Perhaps the most fraught ethical question in the whole sustainability universe is our obligation to the deep future. Specifically, the question of whether, if we could obtain substantial certainty that our present actions would have significant consequences in the deep future, whether we have any obligation to prevent such an outcome.
As David Archer often points out when he raises this question, people do weigh such questions in deciiding on the ethics of nuclear power, but they don’t do so in considering the ethics of carbon releases.
Methane clathrate is a form of water ice that contains a significant fraction of methane molecules caged in the ice crytal mesh. It is unstable at standard pressure and evanesces gradually, but it has the eye catching property that it’s flammable. It forms under pressure at low temperatures. At some locations on the sea floor, naturally occurring carbon rain from detritus of plankton and similar life forms decays, producing methane, which creates the conditions for formation of clathrate.
Some of the clathrate may be economically recoverable, and as such may be considered as part of the potential reserves of natural gas. Because methane has 20 times the global wamring potential (more or less) of carbon dioxide, a large release of methane could be a serious matter. A methane release from clathrates is still, as far as I know, a leading candidate for the cause of the Paleocene-Eocene Thermal Maximum of 55,000,000 (error fixed, thanks Penguin) years ago, the previous really drastic global warming event, in which humans obviously played no role.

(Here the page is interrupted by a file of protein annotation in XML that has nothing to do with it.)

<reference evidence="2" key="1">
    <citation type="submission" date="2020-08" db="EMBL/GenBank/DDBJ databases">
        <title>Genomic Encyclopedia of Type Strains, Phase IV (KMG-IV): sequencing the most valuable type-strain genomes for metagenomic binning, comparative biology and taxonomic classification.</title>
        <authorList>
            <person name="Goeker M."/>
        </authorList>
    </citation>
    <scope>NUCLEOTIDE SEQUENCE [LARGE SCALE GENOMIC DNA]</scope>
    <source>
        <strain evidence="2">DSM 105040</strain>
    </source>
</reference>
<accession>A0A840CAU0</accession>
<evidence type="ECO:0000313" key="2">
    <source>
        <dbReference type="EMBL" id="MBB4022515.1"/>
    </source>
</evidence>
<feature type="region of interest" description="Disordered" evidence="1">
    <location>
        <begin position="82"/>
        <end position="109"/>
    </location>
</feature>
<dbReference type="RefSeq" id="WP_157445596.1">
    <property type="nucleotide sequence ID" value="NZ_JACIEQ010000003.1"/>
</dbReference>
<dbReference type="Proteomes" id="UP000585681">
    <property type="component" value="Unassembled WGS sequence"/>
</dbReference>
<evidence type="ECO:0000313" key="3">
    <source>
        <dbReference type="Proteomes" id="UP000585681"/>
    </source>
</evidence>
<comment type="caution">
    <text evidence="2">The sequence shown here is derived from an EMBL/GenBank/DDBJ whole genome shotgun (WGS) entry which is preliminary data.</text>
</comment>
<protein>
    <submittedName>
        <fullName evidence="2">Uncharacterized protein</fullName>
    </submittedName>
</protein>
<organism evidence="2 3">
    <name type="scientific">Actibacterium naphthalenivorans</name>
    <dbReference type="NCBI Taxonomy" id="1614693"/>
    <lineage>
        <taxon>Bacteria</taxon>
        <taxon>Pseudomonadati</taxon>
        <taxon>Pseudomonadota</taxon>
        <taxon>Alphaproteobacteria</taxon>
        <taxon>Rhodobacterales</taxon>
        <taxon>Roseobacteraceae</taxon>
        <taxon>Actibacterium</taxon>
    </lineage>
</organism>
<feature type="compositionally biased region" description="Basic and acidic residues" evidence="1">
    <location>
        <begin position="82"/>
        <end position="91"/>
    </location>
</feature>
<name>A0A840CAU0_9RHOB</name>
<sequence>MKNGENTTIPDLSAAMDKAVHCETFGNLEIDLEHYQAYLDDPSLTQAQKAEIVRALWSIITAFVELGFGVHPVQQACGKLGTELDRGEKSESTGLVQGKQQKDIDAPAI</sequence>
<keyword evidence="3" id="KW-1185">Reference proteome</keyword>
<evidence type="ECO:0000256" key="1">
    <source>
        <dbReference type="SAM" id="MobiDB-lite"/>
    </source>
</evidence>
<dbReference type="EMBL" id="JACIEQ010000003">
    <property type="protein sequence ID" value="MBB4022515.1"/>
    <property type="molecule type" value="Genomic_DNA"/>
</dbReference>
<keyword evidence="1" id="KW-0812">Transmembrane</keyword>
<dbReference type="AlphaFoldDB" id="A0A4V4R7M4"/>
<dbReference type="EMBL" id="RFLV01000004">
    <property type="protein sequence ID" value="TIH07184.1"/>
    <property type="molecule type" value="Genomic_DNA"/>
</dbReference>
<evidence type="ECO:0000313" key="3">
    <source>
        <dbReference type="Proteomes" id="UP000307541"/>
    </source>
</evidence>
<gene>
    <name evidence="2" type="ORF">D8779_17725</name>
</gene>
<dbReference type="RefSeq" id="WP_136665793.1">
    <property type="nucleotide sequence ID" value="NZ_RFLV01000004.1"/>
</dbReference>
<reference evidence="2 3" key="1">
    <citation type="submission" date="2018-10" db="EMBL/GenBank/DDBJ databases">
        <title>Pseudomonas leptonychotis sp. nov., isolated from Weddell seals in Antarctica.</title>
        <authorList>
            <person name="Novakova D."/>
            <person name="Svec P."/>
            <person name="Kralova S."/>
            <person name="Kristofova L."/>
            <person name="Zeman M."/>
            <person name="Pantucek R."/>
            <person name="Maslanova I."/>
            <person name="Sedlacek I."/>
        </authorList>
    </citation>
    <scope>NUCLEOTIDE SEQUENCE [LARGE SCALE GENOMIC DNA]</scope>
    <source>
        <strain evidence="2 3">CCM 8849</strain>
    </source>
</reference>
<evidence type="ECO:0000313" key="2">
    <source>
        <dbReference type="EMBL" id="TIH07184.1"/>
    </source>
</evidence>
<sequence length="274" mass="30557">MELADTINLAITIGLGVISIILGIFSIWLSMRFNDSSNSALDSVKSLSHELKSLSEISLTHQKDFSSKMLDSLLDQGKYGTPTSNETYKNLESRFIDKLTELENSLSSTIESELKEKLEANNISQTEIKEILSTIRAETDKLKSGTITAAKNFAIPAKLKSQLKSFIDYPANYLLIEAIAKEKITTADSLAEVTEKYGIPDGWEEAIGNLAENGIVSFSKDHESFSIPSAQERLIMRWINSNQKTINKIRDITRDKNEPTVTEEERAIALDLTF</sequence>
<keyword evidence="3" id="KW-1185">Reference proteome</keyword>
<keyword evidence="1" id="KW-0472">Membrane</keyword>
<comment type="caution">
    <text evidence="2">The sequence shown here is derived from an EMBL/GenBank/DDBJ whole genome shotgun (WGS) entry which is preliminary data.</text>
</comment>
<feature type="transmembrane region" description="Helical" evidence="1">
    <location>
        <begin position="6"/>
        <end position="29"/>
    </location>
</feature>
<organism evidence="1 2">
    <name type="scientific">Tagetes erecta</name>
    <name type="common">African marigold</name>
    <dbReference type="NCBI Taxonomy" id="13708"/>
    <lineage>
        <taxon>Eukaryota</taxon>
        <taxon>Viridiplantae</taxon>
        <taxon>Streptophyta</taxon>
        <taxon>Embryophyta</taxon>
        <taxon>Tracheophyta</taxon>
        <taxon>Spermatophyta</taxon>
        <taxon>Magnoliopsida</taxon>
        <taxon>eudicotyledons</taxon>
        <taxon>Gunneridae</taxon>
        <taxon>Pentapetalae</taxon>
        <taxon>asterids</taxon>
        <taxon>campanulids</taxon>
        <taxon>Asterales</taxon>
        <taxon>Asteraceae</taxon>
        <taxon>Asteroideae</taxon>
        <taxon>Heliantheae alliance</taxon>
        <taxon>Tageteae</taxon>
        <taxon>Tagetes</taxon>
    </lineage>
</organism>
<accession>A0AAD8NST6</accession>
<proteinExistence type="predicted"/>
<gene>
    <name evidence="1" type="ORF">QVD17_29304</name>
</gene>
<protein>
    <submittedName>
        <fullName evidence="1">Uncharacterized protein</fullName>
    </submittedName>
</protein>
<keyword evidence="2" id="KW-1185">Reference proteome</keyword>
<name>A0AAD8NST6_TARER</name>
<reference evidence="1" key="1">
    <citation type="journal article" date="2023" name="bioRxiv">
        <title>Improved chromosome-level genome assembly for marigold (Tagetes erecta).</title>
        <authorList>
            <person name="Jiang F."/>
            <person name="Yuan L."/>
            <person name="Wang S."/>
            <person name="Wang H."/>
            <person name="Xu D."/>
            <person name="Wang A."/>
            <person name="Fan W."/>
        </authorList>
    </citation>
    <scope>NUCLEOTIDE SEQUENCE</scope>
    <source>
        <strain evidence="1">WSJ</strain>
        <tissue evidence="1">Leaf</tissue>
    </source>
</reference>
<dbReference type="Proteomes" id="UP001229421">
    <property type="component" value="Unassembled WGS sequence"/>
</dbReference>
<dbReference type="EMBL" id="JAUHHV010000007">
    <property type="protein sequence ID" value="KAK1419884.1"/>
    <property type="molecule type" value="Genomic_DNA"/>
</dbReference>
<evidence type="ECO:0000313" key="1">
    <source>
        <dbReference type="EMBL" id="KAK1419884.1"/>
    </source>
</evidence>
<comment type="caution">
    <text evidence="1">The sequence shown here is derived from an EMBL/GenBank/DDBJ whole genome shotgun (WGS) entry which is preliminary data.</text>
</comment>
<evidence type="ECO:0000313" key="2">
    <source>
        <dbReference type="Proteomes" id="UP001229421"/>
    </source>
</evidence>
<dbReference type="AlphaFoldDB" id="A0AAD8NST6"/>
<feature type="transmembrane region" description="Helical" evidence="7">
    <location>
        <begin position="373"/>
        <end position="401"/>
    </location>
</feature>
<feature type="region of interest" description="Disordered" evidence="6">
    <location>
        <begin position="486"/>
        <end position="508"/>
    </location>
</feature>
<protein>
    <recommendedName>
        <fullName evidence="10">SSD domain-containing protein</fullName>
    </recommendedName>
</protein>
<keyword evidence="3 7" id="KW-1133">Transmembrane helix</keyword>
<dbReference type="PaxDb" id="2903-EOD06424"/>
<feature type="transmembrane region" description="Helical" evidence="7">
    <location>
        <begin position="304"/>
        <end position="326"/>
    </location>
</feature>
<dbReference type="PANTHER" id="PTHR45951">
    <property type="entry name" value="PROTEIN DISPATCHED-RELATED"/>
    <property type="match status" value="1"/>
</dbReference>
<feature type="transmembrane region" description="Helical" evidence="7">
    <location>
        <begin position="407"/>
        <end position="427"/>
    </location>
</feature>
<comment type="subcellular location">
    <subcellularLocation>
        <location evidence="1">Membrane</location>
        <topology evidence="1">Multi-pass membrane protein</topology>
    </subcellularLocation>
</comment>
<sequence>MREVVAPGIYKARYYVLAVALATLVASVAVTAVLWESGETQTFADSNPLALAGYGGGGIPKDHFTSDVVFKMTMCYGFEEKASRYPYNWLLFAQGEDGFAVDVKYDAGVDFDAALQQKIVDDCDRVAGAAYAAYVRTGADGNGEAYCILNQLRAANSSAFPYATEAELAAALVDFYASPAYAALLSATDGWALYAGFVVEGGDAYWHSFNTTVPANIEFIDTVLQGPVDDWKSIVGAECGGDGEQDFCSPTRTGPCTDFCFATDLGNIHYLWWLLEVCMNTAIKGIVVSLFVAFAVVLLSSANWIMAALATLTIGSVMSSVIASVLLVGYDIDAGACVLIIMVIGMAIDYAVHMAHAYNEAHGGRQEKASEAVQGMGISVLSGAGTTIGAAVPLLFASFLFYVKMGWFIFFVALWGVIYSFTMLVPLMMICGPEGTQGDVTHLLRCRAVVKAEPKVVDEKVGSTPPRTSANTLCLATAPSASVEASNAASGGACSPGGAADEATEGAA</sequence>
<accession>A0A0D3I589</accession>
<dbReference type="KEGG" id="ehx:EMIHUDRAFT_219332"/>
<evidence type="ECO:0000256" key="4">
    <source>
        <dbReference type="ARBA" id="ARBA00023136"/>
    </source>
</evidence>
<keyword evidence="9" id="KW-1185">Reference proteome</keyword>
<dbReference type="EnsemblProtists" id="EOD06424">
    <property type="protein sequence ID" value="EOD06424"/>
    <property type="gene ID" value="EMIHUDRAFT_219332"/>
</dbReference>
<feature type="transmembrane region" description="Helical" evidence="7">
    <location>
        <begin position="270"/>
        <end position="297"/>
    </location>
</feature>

How did the world suddenly contrive to release all its clathrates? It might have a consequence of some other warming trend, which propagated warm temperatures to the ocean depths, perhaps destabilizing the clathrates. Wikipedia quotes estimates of 1500 Gt carbon released, about triple anthropogenic emissions to date. The extent to which this forcing was multiplied by the extra global warming potential due to the carbon being in methane form depends on the time period over which the release took place.
Archer and Buffet 2004 looked at the global inventory of sea-floor methane and came up with a total on the order of 2000 Gt, about equivalent to economically viable fossil fuel deposits today.
Presuming that most of the clathrate is not economically recoverable, Archer & Buffet argue that the anthropogenic warm signal will propagate down to the depth (below the sea floor) of the clathrates, causing a significant release in the distant future creating a second global warming crisis, that one of longer duration than the one we are now so eager to precipitate.
I know that David was trying to get this work published for quite a while, with a baffling lack of success. I suppose that predictions on a time scale much longer thna a human lifespan are arguably not testable.
Therefore the most salient quote I found remains this abstract from an AGU presentation: